For the first time in its 75-year history, the Vulcan Society of Black Firefighters has elected a female president. Regina Wilson’s new role is the latest achievement for the pioneering firefighter from Brooklyn who joined the FDNY in 1999. “Being named president of such a wonderful organization is somewhat surreal,” Wilson, 45, told the Daily News on Friday.
A graduate of Tilden High School, Wilson joined the department as only its 12th African-American woman. It was a job she never imagined holding.
Wilson was working as an accountant at a utility company when she attended a job fair at the Javits Center. It was there that members of the Vulcan Society recruited her to join the FDNY. “I didn’t even think it was something that I could do,” Wilson said.
She’s now based out of Engine 219 in Park Slope and also works as an instructor at the Fire Academy on Randalls Island. “It’s a full circle experience for me,” said Wilson, of Crown Heights.
“I have the opportunity to help and to mold and nurture people that are trying to be firefighters.”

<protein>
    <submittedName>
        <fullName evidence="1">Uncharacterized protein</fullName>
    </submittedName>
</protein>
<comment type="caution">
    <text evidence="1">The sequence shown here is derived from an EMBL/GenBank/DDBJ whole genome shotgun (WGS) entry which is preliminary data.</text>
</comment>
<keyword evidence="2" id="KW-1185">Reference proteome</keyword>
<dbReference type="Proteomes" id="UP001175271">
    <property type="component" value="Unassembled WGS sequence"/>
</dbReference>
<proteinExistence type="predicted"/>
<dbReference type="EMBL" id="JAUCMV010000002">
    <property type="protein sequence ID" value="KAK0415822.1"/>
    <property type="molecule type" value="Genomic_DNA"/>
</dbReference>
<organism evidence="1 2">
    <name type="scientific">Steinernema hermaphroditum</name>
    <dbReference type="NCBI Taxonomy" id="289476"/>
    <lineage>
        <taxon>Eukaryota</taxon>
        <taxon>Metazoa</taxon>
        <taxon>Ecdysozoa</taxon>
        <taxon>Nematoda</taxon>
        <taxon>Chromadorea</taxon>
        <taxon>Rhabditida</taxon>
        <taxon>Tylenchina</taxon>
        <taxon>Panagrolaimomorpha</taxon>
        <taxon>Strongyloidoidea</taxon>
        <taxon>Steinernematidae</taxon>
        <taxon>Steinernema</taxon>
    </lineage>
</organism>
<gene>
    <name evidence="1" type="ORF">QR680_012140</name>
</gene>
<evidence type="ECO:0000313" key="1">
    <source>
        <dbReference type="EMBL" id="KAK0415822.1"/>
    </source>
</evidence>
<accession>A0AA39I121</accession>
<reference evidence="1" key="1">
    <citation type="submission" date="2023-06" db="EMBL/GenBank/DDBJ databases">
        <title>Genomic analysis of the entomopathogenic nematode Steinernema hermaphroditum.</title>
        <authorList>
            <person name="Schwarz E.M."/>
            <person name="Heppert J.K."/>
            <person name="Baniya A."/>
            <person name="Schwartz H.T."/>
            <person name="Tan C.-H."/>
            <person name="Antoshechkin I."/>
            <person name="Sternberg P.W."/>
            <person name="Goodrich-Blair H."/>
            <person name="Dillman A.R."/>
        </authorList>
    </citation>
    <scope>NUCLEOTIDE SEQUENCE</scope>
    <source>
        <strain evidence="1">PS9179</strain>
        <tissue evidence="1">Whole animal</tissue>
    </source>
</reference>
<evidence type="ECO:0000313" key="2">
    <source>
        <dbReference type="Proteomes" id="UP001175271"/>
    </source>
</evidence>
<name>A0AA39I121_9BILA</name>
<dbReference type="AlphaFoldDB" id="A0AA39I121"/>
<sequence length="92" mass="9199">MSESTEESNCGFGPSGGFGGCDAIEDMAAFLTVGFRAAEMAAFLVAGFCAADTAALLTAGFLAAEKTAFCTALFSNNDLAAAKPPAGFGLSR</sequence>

After 16 years in the department, Wilson said she’s finally seeing a concerted push to make it more inclusive.
“With the new administration, I, for the first time, feel hopeful,” Wilson said.
The FDNY, which was successfully sued by the Vulcan Society for discrimination last year, still has a long way to go.
Wilson remains one of only 10 African-African women on a force of more than 10,000 firefighters and officers, according to the Vulcan Society.
Former Vulcan Society President John Coombs hailed Wilson’s election as a historic moment for an organization dedicated to promoting diversity. “We stand for what we fight for, which is inclusion and diversity in the FDNY,” Coombs said.
article by Rich Schapiro via nydailynews.com